Energy Efficiency Tax Credit Extension Urged
Testifying on July 10 on behalf of NAHB before a House Small Business Committee hearing on “The Role of Green Technologies in Spurring Economic Growth,” Cincinnati builder Andrea Lucke urged Congress to extend the New Energy Efficient Home Credit, which was enacted in 2005 and expires at the end of the year.
“The nation’s home builders have the ability to profoundly affect sustainability and conserve precious natural resources and our environment,” Lucke said. NAHB members build about 80% of the new housing units in the U.S.
Lucke, president of the Home Builders Association of Greater Cincinnati and vice president of Robert Lucke Homes, also updated hearing participants on the progress of the NAHB National Green Building Program and the new National Green Building Standard.
The tax credit “is a key market incentive that shifts builders towards significant energy savings in new home construction,” she said. “The program allows a $2,000 tax credit to a home builder who constructs a qualified new energy-efficient home that is certified to achieve a 50% reduction in energy usage, thereby adding a highly efficient home that will likely remain part of the nation’s housing stock for 60 years or more.”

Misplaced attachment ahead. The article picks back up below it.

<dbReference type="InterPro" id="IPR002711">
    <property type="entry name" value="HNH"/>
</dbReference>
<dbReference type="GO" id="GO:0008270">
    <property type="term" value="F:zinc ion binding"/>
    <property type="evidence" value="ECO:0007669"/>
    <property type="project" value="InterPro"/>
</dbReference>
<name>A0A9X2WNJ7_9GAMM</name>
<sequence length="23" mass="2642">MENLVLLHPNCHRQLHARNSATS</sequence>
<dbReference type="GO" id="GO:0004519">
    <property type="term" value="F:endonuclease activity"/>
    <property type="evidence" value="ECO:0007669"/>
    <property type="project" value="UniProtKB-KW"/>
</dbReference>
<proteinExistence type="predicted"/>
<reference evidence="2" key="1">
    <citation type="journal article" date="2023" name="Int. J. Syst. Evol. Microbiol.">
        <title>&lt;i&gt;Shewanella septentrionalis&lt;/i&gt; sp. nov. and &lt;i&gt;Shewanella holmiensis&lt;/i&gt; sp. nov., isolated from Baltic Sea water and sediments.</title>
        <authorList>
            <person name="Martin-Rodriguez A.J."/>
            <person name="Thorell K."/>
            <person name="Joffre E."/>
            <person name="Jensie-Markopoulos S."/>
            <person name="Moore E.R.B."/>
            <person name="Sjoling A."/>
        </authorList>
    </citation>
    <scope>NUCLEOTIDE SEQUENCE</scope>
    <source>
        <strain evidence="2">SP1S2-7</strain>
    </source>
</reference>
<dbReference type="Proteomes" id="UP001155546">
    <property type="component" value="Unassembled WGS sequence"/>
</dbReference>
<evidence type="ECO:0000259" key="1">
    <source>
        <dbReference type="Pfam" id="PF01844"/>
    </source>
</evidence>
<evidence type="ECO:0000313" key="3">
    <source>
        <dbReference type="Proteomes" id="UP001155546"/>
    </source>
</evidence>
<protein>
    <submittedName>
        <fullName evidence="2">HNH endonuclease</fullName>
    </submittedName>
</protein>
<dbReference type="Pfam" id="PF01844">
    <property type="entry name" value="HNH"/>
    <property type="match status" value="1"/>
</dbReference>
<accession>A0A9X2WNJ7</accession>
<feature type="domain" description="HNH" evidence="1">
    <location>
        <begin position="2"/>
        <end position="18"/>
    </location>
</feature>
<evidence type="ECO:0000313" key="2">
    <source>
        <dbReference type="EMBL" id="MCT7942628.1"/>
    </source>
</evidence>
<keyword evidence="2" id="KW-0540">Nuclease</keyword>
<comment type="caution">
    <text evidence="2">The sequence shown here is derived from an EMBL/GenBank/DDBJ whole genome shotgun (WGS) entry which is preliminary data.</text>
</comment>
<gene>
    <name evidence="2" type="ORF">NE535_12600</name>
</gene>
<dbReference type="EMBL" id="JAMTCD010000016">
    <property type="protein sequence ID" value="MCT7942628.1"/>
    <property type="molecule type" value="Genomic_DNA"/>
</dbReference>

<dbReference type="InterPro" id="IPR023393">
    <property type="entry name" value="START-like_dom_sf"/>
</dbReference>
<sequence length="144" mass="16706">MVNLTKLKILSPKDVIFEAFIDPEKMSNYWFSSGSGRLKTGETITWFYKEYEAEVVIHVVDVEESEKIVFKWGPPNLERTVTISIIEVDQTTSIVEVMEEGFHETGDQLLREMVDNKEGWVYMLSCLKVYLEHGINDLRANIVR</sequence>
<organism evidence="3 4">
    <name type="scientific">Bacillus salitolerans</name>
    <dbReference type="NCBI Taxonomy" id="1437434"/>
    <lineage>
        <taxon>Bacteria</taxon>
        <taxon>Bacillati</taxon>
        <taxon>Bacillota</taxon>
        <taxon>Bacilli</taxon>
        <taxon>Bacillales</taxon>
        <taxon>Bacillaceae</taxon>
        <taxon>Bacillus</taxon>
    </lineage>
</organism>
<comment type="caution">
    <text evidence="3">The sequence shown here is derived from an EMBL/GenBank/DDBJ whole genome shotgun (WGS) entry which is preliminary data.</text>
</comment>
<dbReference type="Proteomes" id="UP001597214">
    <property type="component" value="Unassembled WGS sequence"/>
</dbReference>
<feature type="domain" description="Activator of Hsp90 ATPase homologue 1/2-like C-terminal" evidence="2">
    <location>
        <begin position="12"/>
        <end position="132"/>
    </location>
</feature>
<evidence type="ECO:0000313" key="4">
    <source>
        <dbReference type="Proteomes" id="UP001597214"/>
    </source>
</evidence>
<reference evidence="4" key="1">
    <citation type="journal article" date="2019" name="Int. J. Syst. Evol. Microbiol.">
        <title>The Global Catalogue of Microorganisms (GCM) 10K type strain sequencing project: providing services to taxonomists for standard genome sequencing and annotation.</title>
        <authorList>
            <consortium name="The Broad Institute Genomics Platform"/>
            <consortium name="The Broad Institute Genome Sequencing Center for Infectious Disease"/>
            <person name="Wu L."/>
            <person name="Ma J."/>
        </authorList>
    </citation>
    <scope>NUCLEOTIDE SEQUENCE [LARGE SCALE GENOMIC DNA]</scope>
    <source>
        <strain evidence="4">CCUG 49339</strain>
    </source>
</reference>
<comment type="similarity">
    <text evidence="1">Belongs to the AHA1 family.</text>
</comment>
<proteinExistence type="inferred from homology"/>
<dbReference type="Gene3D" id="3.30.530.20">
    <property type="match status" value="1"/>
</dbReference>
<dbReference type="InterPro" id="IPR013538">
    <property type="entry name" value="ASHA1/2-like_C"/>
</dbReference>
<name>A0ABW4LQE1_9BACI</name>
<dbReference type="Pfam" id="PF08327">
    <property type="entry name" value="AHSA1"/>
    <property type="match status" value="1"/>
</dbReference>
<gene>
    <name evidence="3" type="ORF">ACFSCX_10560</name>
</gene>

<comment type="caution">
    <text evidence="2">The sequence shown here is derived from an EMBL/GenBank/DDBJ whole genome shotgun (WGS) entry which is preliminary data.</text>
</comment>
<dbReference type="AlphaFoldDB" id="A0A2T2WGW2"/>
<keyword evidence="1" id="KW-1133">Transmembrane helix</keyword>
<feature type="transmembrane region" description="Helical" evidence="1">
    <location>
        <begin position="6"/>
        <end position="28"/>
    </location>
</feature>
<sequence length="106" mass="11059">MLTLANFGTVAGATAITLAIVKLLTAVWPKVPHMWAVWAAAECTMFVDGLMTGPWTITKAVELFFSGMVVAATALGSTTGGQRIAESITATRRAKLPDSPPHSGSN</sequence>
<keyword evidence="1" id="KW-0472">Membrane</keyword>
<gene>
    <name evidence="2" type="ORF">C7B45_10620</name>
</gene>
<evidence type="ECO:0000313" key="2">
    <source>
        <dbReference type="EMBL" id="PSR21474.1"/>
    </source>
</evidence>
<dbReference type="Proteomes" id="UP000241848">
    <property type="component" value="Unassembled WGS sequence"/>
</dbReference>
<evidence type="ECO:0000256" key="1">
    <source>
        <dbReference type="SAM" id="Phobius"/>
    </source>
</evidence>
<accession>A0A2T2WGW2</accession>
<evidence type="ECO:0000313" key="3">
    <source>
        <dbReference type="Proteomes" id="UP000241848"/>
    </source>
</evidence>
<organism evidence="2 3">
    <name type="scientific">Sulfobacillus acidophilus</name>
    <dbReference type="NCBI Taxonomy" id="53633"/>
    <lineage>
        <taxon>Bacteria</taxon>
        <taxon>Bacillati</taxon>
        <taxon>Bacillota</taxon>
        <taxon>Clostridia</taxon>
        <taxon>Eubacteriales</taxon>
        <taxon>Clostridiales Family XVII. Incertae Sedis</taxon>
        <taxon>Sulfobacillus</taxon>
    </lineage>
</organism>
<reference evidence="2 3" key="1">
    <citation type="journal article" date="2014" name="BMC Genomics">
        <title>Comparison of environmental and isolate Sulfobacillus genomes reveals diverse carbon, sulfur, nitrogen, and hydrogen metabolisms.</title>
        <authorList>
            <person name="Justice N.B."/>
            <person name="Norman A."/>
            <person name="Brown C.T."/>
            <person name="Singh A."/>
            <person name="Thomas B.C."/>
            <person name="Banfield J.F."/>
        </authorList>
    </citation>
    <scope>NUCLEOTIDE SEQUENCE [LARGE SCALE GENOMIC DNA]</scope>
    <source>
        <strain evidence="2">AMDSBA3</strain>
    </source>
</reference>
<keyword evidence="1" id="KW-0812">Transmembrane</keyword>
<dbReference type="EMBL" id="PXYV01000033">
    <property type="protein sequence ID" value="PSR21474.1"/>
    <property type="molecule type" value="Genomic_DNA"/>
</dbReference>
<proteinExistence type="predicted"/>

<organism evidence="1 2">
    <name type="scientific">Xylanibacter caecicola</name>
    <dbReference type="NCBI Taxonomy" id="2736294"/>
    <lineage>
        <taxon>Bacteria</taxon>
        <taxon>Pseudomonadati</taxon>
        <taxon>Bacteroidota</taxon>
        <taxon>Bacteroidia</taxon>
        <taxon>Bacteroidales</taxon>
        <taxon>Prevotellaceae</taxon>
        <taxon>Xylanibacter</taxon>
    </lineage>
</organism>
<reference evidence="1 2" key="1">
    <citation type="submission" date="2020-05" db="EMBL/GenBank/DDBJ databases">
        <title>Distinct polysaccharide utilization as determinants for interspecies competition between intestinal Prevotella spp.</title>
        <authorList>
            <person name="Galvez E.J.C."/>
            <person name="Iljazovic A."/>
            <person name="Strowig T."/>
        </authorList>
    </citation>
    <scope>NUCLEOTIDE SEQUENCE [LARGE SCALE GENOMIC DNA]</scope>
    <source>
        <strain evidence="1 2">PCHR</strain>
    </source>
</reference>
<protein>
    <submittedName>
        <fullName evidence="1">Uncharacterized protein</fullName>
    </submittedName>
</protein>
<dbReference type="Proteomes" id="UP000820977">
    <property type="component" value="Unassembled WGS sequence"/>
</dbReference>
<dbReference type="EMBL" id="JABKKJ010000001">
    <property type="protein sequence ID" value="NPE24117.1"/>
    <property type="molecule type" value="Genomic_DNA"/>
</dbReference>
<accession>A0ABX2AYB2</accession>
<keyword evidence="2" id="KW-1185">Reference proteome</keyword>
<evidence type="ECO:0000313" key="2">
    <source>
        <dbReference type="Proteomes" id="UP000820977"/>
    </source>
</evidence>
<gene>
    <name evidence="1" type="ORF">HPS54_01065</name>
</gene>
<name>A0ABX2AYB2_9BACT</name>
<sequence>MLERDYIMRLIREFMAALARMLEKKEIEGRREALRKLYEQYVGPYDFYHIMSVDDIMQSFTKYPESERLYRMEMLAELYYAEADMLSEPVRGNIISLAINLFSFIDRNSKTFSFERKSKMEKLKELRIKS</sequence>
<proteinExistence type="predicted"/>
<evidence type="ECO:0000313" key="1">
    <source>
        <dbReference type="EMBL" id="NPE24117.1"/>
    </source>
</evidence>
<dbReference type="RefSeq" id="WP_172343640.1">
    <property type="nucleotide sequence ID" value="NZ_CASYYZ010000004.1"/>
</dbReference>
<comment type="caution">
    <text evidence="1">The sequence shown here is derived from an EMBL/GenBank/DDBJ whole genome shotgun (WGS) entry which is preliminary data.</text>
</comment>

To encourage builders to construct more energy-efficient housing, Lucke also urged members of Congress to increase the amount of the tax credit to pay for a bigger percentage of the higher building costs that are incurred when making a home 50% more energy-efficient.
Tax incentives work because they are market driven, Lucke said, and they are a much more effective approach than mandates.
“With a tax credit, important production decisions are still reserved for builders, buyers and home owners. Consequently, a tax credit program costs little to operate and does not require expensive administrative oversight that is usually associated with a mandate,” she said. “As Congress continues to look for ways to promote energy efficiency and sustainability, NAHB urges it to use incentives, rather than mandates, to encourage the growth of green technologies.”
For more information, e-mail Calli Schmidt at NAHB, or call her at 800-368-5242 x8132.
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